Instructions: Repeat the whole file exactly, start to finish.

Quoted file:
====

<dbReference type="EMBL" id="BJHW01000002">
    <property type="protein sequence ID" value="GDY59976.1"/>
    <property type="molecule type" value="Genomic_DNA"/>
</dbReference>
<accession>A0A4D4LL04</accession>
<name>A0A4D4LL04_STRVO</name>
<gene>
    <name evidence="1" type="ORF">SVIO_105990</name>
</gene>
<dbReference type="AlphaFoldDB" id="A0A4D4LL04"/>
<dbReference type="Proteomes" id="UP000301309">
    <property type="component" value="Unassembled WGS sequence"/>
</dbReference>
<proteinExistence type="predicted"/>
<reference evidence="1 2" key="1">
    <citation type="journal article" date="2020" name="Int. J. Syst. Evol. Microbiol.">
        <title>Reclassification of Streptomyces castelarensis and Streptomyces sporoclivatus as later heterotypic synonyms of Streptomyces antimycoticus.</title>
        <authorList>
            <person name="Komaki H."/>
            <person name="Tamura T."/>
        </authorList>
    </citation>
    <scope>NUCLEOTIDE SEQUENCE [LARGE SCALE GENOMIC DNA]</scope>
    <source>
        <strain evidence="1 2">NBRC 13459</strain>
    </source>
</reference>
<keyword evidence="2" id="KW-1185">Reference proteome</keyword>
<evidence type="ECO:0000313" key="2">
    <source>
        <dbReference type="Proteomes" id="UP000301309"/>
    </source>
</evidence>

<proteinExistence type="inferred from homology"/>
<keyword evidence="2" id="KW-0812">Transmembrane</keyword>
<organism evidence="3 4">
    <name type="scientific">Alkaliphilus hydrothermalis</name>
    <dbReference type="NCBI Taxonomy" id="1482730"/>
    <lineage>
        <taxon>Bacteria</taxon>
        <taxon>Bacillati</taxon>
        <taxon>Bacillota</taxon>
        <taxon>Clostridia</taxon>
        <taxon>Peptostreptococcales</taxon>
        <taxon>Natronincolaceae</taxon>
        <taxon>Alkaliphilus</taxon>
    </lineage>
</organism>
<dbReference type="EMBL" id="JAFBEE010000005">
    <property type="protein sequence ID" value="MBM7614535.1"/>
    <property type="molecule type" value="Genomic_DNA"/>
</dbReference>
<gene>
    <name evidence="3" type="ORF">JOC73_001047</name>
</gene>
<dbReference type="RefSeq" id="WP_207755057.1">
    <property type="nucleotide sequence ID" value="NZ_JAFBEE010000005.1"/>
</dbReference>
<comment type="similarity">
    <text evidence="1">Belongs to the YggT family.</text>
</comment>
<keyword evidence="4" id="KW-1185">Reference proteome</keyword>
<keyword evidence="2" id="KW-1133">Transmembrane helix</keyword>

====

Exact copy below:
<dbReference type="EMBL" id="BJHW01000002">
    <property type="protein sequence ID" value="GDY59976.1"/>
    <property type="molecule type" value="Genomic_DNA"/>
</dbReference>
<accession>A0A4D4LL04</accession>
<name>A0A4D4LL04_STRVO</name>
<gene>
    <name evidence="1" type="ORF">SVIO_105990</name>
</gene>
<dbReference type="AlphaFoldDB" id="A0A4D4LL04"/>
<dbReference type="Proteomes" id="UP000301309">
    <property type="component" value="Unassembled WGS sequence"/>
</dbReference>
<proteinExistence type="predicted"/>
<reference evidence="1 2" key="1">
    <citation type="journal article" date="2020" name="Int. J. Syst. Evol. Microbiol.">
        <title>Reclassification of Streptomyces castelarensis and Streptomyces sporoclivatus as later heterotypic synonyms of Streptomyces antimycoticus.</title>
        <authorList>
            <person name="Komaki H."/>
            <person name="Tamura T."/>
        </authorList>
    </citation>
    <scope>NUCLEOTIDE SEQUENCE [LARGE SCALE GENOMIC DNA]</scope>
    <source>
        <strain evidence="1 2">NBRC 13459</strain>
    </source>
</reference>
<keyword evidence="2" id="KW-1185">Reference proteome</keyword>
<evidence type="ECO:0000313" key="2">
    <source>
        <dbReference type="Proteomes" id="UP000301309"/>
    </source>
</evidence>

<proteinExistence type="inferred from homology"/>
<keyword evidence="2" id="KW-0812">Transmembrane</keyword>
<organism evidence="3 4">
    <name type="scientific">Alkaliphilus hydrothermalis</name>
    <dbReference type="NCBI Taxonomy" id="1482730"/>
    <lineage>
        <taxon>Bacteria</taxon>
        <taxon>Bacillati</taxon>
        <taxon>Bacillota</taxon>
        <taxon>Clostridia</taxon>
        <taxon>Peptostreptococcales</taxon>
        <taxon>Natronincolaceae</taxon>
        <taxon>Alkaliphilus</taxon>
    </lineage>
</organism>
<dbReference type="EMBL" id="JAFBEE010000005">
    <property type="protein sequence ID" value="MBM7614535.1"/>
    <property type="molecule type" value="Genomic_DNA"/>
</dbReference>
<gene>
    <name evidence="3" type="ORF">JOC73_001047</name>
</gene>
<dbReference type="RefSeq" id="WP_207755057.1">
    <property type="nucleotide sequence ID" value="NZ_JAFBEE010000005.1"/>
</dbReference>
<comment type="similarity">
    <text evidence="1">Belongs to the YggT family.</text>
</comment>
<keyword evidence="4" id="KW-1185">Reference proteome</keyword>
<keyword evidence="2" id="KW-1133">Transmembrane helix</keyword>